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New York artist Peter Schlesinger‘s relationship with Alessandro Michele and Gucci dates back to 2015. Fast forward a couple years, and Schlesinger shot the lookbook for the fashion house’s Pre-Fall 2018 collection.
Now, after manning projects for Gucci men’s and women’s lookbooks, Schlesinger has compiled an assortment of extra images into a new book, dubbed Disturbia. According to Vogue, the publication is “addictive in its depiction of an eerily shadowy Rome, not to mention the always compelling lavish eclecticism of Michele.”
Schlesinger in turn recently got together with Vogue to discuss the project, as below we’ve highlighted key excerpts from the interview.
On the shoot for Disturbia:
“The best pictures do look like stills from a movie. I am assuming that’s what Gucci saw when they asked me to work on this. The book is like a movie. The shoot was like a movie! There was a crew of 65 people. I always work by myself; I have no assistants. I just had to pretend that they weren’t there!”
On how the project came about:
“I got an email from someone at Gucci, saying they’d like to talk to me about something. I thought maybe they wanted to buy a print. Then they explained what they had in mind. It was quite a surprise. And also incredibly scary. I’m used to working alone. But in the end the buildup was scarier than the shoot. After a while I got into it.”
On planning for Disturbia:
“I’d received a portfolio from Gucci with movie stills and images of mine that they liked. The locations and models had already been decided. Quite a few of the places I was shooting had been used in Dario Argento’s movies. Italians are obsessed with him; he’s a cult over there. One roundabout we used was designed by architect Gino Coppedè; he’s like a Roman Gaudí. We shot in a school auditorium that had been used in one of Argento’s movies. And a crazy villa that had been abandoned in the ’60s; it wasn’t in any of his films, but it looked like it could have been. Oftentimes we were working outside in the cold [laughs] and then we’d get bussed to the next location. It all had to be planned with military precision; there were 80 outfits to be shot, so I was doing around 30 a day.”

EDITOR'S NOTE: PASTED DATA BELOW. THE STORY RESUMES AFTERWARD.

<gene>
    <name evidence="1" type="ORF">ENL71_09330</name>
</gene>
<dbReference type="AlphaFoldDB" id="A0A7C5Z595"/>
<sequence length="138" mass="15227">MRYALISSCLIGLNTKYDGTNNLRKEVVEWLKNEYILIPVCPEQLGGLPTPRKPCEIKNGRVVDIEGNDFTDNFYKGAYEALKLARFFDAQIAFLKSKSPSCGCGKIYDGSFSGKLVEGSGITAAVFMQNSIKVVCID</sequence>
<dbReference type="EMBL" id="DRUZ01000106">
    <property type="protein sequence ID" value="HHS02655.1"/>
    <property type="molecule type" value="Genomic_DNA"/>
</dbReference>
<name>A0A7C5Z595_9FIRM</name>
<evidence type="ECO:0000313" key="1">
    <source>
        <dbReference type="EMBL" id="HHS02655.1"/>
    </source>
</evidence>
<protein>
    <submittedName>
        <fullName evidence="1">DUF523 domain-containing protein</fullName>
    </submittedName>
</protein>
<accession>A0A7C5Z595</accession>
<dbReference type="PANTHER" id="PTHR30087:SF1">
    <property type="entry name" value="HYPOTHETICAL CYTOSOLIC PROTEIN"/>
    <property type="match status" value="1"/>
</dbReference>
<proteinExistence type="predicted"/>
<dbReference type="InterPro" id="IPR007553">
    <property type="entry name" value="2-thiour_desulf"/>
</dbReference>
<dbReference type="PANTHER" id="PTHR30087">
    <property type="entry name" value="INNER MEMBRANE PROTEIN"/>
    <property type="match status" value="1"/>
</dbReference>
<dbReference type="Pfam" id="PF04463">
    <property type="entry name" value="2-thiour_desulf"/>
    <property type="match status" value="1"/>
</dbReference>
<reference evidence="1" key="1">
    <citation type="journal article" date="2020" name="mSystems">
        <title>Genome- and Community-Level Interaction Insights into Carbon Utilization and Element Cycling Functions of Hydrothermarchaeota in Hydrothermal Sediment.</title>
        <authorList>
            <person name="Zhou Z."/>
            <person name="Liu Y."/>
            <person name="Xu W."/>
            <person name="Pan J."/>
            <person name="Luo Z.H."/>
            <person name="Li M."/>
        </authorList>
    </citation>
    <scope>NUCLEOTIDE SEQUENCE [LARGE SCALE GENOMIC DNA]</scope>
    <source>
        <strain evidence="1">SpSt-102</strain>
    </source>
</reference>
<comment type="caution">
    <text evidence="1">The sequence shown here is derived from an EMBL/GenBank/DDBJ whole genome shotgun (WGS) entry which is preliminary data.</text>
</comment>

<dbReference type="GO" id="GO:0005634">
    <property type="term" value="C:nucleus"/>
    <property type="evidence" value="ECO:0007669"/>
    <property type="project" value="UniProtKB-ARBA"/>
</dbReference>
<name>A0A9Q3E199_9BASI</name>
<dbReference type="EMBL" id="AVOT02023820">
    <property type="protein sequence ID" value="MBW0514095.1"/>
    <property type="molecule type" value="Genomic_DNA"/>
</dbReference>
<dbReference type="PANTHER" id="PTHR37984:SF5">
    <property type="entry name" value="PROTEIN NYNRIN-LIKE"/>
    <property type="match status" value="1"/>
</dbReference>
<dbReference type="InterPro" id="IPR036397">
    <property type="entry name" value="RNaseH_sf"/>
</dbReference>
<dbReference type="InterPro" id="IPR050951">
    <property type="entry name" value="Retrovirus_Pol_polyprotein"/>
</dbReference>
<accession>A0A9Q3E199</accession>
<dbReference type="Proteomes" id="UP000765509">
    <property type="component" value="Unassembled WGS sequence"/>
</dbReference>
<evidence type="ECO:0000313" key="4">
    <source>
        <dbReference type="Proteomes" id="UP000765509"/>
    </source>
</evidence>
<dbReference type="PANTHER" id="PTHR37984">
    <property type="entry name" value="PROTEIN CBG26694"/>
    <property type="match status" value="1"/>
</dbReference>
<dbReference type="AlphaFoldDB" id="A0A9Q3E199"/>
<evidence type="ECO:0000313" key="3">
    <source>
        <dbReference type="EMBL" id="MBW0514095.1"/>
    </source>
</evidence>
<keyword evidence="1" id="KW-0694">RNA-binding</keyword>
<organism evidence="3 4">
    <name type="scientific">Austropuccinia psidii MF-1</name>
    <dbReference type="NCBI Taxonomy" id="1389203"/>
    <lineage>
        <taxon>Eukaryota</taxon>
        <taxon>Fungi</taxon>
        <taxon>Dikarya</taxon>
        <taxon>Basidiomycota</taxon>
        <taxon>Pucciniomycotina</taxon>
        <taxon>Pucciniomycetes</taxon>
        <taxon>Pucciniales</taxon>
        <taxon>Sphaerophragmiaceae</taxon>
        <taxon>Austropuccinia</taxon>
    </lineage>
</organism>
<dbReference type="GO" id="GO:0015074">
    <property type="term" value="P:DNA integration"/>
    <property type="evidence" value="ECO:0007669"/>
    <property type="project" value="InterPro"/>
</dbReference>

On celebrating different types of beauty:
“Alessandro purposefully chooses models who are not mainstream in terms of their beauty; they have an eccentricity to them . . . . And his clothes are far out. People are obsessed with the period that I was photographing, the ’60s and the ’70s, though now the real obsession seems to be with the early ’80s. People look back all the time. In the ’70s we were obsessed with the ’30s—’30s movies, ’30s fashion. It’s always a 30 year or so gap.”
On photographing Alessandro Michele:
“He asked if I would take his portrait. He’s incredibly busy, so I had a 30-minute slot to do it. He was very sweet and charming, and then he was gone.”
Now, follow on over to Vogue for the entire piece on Peter Schlesinger and Disturbia.
Peter Schlesinger is in turn celebrating the launch of Disturbia with a book signing at Dover Street Market New York (160 Lexington Avenue) May 3 from 6 p.m. to 8 p.m.
In related news, Gucci and Versace rank among the least transparent brands for workers rights.